The sunny side of socialism

More about this object

Holiday-makers identity papers from the holiday service of the Federation of Free German Trade Unions (Freier Deutscher Gewerkschaftsbund, FDGB) from June, 1989.

While "mass tourism" in Western societies was powered by market forces and commercialization, in Eastern Europe it was built on ideological premises. The "social tourism," of which the subsidized holidays for workers was the most typical form, was linked to the political drive towards modernization, and virtually every aspect of life was controlled by state-owned companies and organizations.

In the GDR, the Federation of Free German Trade Unions (Freier Deutscher Gewerkschaftsbund, or FDGB) stepped into the role that the unions had played prior to the Nazi era and set up its own holiday service in 1947 offering inexpensive package holidays to workers. Like the Nazi-era "Strength Through Joy" program before it, the service maintained a number of holiday resorts and leisure boats.

Demand for holidays at Baltic Sea resorts like Haus Goor on the island of Rügen was high, not least because holiday periods were not staggered throughout the country. Waiting lists were long, and people with "connections" had a distinct advantage in getting places. Holiday-makers were issued special papers that proved their right to be on holiday, which they had to carry with them at all times.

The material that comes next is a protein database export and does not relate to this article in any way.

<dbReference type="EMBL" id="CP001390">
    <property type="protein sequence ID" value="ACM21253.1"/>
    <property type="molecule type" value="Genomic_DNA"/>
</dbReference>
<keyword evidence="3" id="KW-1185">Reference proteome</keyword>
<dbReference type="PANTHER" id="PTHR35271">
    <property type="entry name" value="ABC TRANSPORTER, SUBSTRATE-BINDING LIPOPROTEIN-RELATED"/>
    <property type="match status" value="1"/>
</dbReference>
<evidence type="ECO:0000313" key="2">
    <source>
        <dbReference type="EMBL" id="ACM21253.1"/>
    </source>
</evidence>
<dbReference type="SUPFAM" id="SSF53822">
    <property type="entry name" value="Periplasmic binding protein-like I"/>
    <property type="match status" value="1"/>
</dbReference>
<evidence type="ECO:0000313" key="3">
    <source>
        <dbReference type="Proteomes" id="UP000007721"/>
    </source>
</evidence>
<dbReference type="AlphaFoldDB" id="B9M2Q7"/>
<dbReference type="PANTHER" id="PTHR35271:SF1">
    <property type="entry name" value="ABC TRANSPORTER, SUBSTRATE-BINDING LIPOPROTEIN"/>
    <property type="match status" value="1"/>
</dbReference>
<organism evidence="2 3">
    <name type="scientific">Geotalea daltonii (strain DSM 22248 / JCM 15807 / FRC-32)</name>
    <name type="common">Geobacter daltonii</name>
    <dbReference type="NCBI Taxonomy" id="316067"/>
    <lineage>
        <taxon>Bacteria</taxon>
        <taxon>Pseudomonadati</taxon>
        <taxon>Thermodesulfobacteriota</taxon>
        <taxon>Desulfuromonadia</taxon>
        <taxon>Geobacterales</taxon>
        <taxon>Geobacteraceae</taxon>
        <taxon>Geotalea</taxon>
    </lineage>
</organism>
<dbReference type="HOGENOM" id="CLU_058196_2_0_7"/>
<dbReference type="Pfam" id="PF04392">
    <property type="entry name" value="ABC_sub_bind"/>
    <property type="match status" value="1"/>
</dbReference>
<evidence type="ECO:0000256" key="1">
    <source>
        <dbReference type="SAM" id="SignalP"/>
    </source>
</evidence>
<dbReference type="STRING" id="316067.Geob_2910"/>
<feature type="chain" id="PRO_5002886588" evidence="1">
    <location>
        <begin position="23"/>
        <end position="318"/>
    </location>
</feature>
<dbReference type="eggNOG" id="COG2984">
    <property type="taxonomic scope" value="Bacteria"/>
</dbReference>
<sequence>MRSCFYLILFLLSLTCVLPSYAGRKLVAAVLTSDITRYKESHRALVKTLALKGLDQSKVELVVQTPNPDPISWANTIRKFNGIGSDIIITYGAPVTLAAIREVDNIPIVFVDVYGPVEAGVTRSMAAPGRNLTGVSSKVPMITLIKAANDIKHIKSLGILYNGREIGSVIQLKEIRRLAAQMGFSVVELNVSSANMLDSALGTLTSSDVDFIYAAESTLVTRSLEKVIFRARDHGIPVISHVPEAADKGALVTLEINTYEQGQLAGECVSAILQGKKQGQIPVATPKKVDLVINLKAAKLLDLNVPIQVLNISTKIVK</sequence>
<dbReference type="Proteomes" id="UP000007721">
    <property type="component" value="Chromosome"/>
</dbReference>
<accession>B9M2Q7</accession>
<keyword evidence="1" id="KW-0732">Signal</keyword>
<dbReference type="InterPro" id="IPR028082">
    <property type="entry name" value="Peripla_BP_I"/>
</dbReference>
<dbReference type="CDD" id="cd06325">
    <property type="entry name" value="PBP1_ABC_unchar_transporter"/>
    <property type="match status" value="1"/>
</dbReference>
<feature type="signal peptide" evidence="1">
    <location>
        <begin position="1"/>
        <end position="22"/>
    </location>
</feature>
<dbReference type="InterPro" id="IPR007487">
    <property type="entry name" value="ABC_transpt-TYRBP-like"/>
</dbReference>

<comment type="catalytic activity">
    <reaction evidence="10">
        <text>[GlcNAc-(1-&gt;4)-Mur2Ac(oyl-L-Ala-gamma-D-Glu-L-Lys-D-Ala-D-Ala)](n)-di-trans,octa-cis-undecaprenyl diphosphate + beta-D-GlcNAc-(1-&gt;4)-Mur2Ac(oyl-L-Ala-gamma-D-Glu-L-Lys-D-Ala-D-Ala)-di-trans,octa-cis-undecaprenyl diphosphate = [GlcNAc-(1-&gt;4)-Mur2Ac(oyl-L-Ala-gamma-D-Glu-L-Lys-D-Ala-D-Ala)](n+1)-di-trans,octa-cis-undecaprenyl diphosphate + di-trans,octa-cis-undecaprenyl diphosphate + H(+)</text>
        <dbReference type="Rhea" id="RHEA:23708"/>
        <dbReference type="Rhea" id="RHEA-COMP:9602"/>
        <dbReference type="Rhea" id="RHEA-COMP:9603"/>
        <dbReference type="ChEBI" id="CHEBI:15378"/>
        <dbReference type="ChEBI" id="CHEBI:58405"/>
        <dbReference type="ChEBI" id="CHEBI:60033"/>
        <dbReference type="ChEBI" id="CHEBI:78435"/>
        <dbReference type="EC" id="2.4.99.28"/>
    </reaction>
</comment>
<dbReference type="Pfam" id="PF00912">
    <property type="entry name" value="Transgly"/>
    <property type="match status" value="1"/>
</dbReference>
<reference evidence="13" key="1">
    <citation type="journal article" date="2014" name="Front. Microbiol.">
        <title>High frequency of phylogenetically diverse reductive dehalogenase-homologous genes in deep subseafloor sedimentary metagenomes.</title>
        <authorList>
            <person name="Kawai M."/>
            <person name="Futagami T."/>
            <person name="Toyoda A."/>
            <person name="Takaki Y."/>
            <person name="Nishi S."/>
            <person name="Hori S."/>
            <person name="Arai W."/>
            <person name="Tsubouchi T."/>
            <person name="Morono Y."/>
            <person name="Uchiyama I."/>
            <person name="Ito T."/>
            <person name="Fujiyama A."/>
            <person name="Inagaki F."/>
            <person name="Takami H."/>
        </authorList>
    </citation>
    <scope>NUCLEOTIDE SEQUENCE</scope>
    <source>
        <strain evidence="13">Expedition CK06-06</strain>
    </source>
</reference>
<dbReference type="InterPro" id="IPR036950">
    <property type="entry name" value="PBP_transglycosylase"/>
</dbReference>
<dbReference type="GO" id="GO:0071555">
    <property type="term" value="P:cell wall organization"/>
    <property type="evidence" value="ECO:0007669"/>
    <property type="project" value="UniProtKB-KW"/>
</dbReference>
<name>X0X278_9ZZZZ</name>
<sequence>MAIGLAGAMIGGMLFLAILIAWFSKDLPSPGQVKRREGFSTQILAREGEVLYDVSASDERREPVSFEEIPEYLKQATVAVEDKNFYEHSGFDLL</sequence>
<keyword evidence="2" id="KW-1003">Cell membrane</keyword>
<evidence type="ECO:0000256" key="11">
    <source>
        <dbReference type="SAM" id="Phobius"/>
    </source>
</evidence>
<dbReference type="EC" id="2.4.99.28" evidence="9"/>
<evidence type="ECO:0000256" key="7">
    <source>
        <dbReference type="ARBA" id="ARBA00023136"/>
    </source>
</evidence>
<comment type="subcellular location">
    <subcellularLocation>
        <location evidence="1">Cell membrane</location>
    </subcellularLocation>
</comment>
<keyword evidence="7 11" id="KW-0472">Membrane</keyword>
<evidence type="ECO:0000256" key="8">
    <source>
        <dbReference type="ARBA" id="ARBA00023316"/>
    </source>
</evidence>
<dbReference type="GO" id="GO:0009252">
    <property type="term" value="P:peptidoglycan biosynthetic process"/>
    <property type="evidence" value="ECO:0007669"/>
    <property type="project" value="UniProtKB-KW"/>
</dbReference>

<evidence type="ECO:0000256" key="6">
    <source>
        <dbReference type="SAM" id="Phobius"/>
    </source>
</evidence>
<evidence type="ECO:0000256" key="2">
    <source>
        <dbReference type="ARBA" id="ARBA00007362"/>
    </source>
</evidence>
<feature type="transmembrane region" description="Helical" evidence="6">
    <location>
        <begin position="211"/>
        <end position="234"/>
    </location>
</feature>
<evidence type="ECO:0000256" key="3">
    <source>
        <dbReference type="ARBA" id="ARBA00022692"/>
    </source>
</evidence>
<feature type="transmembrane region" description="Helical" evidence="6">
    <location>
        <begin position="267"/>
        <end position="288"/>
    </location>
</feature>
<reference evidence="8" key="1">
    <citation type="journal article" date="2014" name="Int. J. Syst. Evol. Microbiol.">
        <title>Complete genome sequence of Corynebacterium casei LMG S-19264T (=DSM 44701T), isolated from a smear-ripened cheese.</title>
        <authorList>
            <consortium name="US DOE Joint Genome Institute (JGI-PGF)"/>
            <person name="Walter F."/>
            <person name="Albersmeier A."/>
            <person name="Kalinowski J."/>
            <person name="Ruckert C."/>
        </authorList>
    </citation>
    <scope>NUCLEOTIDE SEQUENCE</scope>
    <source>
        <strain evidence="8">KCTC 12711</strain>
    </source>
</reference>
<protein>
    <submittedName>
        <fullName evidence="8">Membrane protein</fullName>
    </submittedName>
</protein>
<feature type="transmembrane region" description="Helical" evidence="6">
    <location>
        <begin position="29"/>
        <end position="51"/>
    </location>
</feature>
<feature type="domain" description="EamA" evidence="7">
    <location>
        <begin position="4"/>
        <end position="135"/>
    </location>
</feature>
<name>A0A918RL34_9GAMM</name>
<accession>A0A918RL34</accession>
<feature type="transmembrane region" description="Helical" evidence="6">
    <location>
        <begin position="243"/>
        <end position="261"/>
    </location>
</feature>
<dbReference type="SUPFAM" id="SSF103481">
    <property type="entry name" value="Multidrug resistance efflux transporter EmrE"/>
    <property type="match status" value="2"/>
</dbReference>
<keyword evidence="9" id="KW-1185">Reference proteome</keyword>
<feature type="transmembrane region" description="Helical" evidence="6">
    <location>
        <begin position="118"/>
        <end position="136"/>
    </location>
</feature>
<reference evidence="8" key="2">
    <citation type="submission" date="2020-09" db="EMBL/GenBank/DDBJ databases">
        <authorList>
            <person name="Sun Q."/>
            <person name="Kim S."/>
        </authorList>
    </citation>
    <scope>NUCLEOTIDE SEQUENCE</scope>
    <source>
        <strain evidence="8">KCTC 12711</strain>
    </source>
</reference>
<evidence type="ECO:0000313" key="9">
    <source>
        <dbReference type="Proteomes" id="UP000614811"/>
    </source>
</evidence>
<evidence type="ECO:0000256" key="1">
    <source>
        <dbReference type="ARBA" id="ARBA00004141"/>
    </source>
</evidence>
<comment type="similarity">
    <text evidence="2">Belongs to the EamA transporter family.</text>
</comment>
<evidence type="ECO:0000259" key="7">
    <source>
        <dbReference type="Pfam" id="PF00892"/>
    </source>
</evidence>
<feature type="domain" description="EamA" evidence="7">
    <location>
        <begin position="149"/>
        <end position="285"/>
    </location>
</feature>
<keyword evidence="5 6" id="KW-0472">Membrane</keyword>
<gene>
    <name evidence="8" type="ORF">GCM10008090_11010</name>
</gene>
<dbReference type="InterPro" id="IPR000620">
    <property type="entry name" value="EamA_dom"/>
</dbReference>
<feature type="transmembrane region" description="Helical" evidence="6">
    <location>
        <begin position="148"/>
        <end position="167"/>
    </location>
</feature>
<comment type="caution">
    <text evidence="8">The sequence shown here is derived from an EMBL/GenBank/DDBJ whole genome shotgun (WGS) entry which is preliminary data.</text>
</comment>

How to cite this page

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Slawomir Lotysz, 'The sunny side of socialism', Inventing Europe, http://www.inventingeurope.eu/daily-lives/the-sunny-side-of-socialism

Sources

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  1. Spode, Hasso. "Fordism, Mass Tourism and the Third Reich: The 'Strength through Joy' Seaside Resort as an Index Fossil." Journal of Social History 38, no. 1 (Fall 2004): 127-155.
  2. Baranowski, Shelley. Strength through Joy: Consumerism and Mass Tourism in the Third Reich. Cambridge, New York: Cambridge University Press, 2004.
  3. Dybiec, Joanna. Guidebook Gazes: Poland in American and German Travel Guides, 1945-2002. Münster: Lit, 2004.
  4. Timothy, Dallen J. Tourism and Political Boundaries. London, New York: Routledge, 2002.
  5. Hurd, Madeleine. Borderland Identities: Territory and Belonging in Central, North and East Europe. Eslöv: Förlags ab Gondolin, 2006.
  6. Koshar, Rudy. German Travel Cultures. Oxford: Berg, 2000.
  7. Baranowski, Shelley. Strength through Joy: Consumerism and Mass Tourism in the Third Reich. Cambridge, New York: Cambridge University Press, 2004.

About this tour

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Making the European 'mass tourist'

The nineteenth and twentieth centuries saw the expansion of leisure time for lower middle-class and working-class Europeans, as well as a number of organized efforts to bring people out of crowded, polluted cities and into the countryside. Like many other social movements, this so-called "mass tourism" was a major logistic and technological effort, sometimes by private clubs or unions, sometimes by entrepreneurs, and sometimes by centralized governments.

What's like this?

Holidays via the Free German Trade Unions



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